However, the proposal has received a cautious welcome from some in the drinks industry, such as C&C Group, which makes Magners cider and Tennent's lager.

Professor Sir Ian Gilmore, of the Royal College of Physicians and the Alcohol Health Alliance, welcomed the proposals.

Eric Appleby, Alcohol Concern: "We welcome this"

"Health care workers who struggle every day to cope with the impact of our nation's unhealthy drinking will welcome tough new policies in areas such as price and licensing that are based on evidence and should bring about real benefits," he said.

Chief Constable Jon Stoddart, the lead on alcohol for the Association of Chief Police Officers, said: "Week in, week out, in town centres across the country, the police have to deal with the consequences of cheap alcohol and irresponsible drinking.

"The growing trend for 'pre-loading' means that young people are often drunk before they even enter a bar.

"By the time they hit the streets at closing they are more likely to get involved in crime and disorder or injure themselves or others."

What is a unit of alcohol?


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  • rate this

    Comment number 1302.

    This is only going to change my allegiance from Export to Special Brew ...

  • rate this

    Comment number 1301.

    Raise the age for purchasing of alcohol to 21 in supermarkets as well as having a minimum price per unit. It should be 60p not 40p as well. Price the under 21s out of the alcohol market altogether. It's time to target those reponsible for the binge drinking directly and stop expecting those that don't binge drink to pay for it!

  • rate this

    Comment number 1300.

    Great, so now carrying on this miserable existence is going to cost even more. Fantastic.

  • rate this

    Comment number 1299.

    @1282. Rob - what a fantastic comment haha!

  • rate this

    Comment number 1298.

    Why on earth is this the main story on the BBC ?

    Surely the budget and NHS are more important ?

  • rate this

    Comment number 1297.

    He does what he wants, he does what he wants, his name's david cameron, he does what he wants.

  • rate this

    Comment number 1296.

    Another case of this government bashing the poorest in society, while having no effect on their rich friends.

    I don't think this is anything to do with the health of the nation, but more about keeping the working classes in their place. 40 pence per unit when applied to a £100 bottle of wine won't appear.

    If we're talking about binge drinking, what about the Bullingdon Club?

  • rate this

    Comment number 1295.

    Interesting to see the Tory's copying the Scottish Government, how ironic that the Tory's were against it a year ago

  • rate this

    Comment number 1294.

    The goverment's answer to everything - just charge more for it.

    Heaven forbid that we should see some imagination used in addressing what is a cultural problem. Instead they just chuck the baby out with the bathwater whilst yet again lining their coffers at the same time.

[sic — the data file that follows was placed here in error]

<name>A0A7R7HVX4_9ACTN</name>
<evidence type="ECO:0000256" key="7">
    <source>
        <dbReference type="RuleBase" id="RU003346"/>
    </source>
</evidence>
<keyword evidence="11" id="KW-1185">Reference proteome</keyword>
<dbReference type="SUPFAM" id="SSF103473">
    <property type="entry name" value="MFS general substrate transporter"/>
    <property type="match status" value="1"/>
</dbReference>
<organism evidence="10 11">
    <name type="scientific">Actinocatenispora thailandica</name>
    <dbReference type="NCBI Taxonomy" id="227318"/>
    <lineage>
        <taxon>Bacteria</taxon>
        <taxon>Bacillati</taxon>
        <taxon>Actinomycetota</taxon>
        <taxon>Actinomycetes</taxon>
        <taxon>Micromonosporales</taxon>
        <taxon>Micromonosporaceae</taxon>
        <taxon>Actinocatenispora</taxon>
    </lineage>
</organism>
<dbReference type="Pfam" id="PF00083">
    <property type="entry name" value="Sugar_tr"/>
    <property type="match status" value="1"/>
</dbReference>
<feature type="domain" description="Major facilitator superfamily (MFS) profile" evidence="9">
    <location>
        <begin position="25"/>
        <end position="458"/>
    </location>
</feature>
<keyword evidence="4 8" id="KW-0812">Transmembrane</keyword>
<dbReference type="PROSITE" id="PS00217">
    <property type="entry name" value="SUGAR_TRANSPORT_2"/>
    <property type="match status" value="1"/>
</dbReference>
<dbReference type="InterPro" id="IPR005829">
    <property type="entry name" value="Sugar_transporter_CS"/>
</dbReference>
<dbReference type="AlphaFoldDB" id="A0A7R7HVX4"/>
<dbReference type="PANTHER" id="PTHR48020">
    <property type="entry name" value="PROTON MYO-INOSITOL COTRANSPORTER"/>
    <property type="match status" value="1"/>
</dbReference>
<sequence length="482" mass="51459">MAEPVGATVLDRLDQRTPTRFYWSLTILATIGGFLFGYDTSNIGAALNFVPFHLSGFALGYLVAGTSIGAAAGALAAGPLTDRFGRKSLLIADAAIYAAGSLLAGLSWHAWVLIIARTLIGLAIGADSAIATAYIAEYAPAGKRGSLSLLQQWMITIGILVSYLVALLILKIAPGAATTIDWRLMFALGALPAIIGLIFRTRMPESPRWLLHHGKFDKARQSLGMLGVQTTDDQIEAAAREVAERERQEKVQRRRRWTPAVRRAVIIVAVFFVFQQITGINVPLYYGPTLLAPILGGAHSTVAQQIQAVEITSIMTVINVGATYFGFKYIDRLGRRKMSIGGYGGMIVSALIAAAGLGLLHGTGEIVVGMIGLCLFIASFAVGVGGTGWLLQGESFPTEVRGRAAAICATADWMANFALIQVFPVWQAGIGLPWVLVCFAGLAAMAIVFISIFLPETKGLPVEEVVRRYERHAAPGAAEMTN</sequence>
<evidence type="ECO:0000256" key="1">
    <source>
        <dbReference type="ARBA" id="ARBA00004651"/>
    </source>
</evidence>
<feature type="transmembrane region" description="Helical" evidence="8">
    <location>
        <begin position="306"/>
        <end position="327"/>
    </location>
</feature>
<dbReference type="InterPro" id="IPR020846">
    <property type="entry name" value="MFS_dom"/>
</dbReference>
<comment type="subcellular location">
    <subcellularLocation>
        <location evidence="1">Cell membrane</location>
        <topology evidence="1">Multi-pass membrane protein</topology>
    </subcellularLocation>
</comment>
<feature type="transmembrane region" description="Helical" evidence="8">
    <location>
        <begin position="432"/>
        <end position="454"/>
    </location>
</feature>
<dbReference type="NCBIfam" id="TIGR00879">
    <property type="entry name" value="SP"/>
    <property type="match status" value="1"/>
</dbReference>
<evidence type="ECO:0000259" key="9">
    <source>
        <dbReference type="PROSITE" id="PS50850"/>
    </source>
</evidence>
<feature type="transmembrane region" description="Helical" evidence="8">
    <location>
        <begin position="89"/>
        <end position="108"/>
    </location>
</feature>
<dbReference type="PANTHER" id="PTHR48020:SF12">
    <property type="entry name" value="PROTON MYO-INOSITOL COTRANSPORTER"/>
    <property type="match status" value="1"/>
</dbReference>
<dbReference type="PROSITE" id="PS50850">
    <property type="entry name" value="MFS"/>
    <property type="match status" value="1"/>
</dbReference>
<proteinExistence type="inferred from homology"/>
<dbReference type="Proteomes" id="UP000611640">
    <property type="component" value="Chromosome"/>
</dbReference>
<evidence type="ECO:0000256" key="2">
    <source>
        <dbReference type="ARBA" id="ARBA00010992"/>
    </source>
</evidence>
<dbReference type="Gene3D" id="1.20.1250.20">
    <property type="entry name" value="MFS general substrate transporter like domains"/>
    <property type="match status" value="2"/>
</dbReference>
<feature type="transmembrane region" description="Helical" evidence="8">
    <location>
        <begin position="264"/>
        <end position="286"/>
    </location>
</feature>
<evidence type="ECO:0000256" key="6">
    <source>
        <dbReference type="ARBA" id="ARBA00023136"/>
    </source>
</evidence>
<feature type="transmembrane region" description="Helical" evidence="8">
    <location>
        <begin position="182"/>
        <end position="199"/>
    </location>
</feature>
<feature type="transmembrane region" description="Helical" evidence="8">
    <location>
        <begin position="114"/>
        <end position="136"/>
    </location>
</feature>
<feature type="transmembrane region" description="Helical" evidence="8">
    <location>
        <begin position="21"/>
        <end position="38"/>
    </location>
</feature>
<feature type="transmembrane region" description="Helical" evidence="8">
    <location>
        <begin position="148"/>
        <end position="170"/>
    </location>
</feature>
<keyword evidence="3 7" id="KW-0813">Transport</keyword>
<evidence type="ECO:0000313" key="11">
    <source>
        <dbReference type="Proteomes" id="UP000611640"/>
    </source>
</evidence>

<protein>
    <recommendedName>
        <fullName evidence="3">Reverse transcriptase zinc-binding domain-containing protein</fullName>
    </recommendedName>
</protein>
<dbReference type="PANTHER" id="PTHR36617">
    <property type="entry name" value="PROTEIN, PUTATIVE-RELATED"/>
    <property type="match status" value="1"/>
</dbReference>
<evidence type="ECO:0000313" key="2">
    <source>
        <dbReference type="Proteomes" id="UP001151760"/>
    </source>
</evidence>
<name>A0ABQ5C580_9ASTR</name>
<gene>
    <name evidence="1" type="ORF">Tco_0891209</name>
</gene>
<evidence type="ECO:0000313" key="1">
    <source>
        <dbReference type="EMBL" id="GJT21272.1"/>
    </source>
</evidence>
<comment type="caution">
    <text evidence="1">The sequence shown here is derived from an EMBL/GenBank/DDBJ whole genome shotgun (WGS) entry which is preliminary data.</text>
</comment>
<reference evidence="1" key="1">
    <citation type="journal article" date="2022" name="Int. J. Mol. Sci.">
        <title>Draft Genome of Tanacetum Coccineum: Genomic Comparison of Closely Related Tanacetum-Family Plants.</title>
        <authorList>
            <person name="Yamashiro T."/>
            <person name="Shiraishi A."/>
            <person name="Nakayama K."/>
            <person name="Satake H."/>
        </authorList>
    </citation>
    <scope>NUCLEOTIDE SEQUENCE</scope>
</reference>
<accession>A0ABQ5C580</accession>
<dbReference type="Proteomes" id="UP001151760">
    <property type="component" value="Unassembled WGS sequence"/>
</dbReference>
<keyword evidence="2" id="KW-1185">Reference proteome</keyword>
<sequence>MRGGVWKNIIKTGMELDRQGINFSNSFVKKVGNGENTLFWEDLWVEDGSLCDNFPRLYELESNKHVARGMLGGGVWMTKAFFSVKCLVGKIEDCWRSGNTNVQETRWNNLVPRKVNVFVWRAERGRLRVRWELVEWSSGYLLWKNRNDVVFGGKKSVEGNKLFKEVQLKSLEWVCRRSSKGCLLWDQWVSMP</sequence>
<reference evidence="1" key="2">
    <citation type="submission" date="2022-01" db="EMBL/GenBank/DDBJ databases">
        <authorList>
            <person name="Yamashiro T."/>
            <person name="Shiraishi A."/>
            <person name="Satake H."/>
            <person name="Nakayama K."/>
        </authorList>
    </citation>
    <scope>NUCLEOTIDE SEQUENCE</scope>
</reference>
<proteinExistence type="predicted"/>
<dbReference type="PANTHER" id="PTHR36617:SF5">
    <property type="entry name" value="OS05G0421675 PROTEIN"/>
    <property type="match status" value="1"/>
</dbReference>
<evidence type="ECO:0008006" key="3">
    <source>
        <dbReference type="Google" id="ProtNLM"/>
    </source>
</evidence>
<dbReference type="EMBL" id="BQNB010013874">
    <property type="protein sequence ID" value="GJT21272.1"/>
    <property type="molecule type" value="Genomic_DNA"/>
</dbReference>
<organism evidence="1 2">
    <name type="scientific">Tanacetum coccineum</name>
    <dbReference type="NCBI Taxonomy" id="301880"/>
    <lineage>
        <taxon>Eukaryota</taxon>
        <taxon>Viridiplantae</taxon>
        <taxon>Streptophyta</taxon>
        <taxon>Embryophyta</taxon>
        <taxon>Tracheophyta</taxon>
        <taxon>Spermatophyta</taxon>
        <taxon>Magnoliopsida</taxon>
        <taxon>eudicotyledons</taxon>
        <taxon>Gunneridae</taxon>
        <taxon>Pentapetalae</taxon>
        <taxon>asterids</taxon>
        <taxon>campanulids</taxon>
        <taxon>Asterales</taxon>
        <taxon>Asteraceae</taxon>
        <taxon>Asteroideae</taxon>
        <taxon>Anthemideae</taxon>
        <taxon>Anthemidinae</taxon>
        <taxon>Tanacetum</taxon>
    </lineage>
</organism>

• rate this

    Comment number 1293.

    The Government don't understand that cheap alcohol is a Giffin good (observed in the Irish Potato famine). Expensive alcohol in pubs and bars is a substitute for cheap alcohol at home. As cheap alcohol at home becomes more expensive, more of it will be consumed as people will have relative less disposable income to get drunk. In this economic climate, this will be a hindrance to struggling pubs.

  • rate this

    Comment number 1292.

    Another pathetic attempt by the government to appear to be doing something.
    The reason people drink is to escape the pressures of a society where freedom is being removed as each day passes by people who are keeping all the wealth and freedom to themselves. If people had lives worth living, alcohol consumption would fall.
    Raising the price will promote black markets and theft.

  • rate this

    Comment number 1291.

    who is theresa may speaking for when she says "we all drink too much and fight"? personally i havent had a drink in about a month, and that was my first in about a month, and i've never been in a fight. and what about tee-totallers? too quick to generalise, your move theresa, i believe thats check and mate.

  • rate this

    Comment number 1290.

    Cheap alcohol is bad for society, we know that. We also know that pubs have lost trade and many have shut since the smoking ban. Getting rid of the silly cheap prices would help pub trade and the social aspect of pubs. I support the smoking ban, but let's give the pubs a chance by removing the dangerously low alcohol prices we currently have. (P.S. I am not a Pub Landlord)

  • rate this

    Comment number 1289.

    Dear Mr Government
    Stella is known as wife beater. Any ideas why? Maybe because people become more aggressive with stronger lagers. This proposal won't change the price. Almost everyone I know who used to be Stella drinkers now don't touch the stuff, they drink weaker lagers now and don't get moody! Not rocket science is it.

  • rate this

    Comment number 1288.

    Is everyone happy?

  • rate this

    Comment number 1287.


    " France and Spain you can easily find bottles of wine for under a euro..."


    True, but French and Spanish town centres are generally full of French and Spanish people, rather than British.

    Completely different mentality.

    They generally also only drink with food, and there's always bread on the table, so no one need start the road to alcoholism by drinking hungry.

  • rate this

    Comment number 1286.

    About time. The drinks/retail industry boffins keep preaching about 'the competitive market'. Proof that their concerns is about the pound and not the moral issue. Our culture of drinking is the issue here. With over a million a year clogging up our A&E (and THAT is immoral, people need to be responsible!) and drink crime up, it is about time something is done.

  • rate this

    Comment number 1285.

    Nick Robinson, BBC Political Editor. Response to his blogs very soon to be only available on twitter. Well done BBC. The death of all HYS by stealth?

  • rate this

    Comment number 1284.

    '..we have no sympathy with your cardiac, liver, cancer or the other myriad of other self inflicted health / death issues.
    +£1 on a pack o' fags each & every year, pay for the NHS. Put alcohol up to £0.75 per unit & let's sort out the wheat from the chaff once & for all'

    Wow, that holier than thou pedestal is high - hope you don't need NHS help for vertigo any time soon ;-)

  • rate this

    Comment number 1283.

    I don't mind paying the extra if it means there'll be less pointless violent domestic situations for our police to get caught up in, wasting entire shifts over couples/friends that make up when they sober up. Binge drinking is a cultural problem, but what else can you do in the face of such mindless and unreasonable mentalities other than take actions that restrict the freedom of such mentalities?